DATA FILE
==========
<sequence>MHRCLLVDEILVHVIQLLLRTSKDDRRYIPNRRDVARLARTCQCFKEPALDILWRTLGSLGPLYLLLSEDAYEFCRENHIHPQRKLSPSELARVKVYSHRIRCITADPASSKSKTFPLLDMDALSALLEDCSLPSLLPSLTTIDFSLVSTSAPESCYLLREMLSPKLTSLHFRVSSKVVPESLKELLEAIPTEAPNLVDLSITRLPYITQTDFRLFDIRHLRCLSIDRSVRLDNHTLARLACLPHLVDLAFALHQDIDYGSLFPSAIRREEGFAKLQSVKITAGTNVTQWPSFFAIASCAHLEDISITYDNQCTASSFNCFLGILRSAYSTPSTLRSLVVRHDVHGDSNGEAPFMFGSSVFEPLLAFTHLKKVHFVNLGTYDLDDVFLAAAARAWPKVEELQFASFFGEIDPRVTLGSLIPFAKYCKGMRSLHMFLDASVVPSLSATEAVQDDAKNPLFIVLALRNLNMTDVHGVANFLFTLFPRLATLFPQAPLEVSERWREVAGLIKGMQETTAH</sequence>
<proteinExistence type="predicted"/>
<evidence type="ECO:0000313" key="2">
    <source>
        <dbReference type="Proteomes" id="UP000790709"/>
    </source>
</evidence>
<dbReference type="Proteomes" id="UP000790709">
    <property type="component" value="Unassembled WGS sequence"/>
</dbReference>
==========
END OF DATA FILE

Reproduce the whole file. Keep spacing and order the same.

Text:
<sequence>MHRCLLVDEILVHVIQLLLRTSKDDRRYIPNRRDVARLARTCQCFKEPALDILWRTLGSLGPLYLLLSEDAYEFCRENHIHPQRKLSPSELARVKVYSHRIRCITADPASSKSKTFPLLDMDALSALLEDCSLPSLLPSLTTIDFSLVSTSAPESCYLLREMLSPKLTSLHFRVSSKVVPESLKELLEAIPTEAPNLVDLSITRLPYITQTDFRLFDIRHLRCLSIDRSVRLDNHTLARLACLPHLVDLAFALHQDIDYGSLFPSAIRREEGFAKLQSVKITAGTNVTQWPSFFAIASCAHLEDISITYDNQCTASSFNCFLGILRSAYSTPSTLRSLVVRHDVHGDSNGEAPFMFGSSVFEPLLAFTHLKKVHFVNLGTYDLDDVFLAAAARAWPKVEELQFASFFGEIDPRVTLGSLIPFAKYCKGMRSLHMFLDASVVPSLSATEAVQDDAKNPLFIVLALRNLNMTDVHGVANFLFTLFPRLATLFPQAPLEVSERWREVAGLIKGMQETTAH</sequence>
<proteinExistence type="predicted"/>
<evidence type="ECO:0000313" key="2">
    <source>
        <dbReference type="Proteomes" id="UP000790709"/>
    </source>
</evidence>
<dbReference type="Proteomes" id="UP000790709">
    <property type="component" value="Unassembled WGS sequence"/>
</dbReference>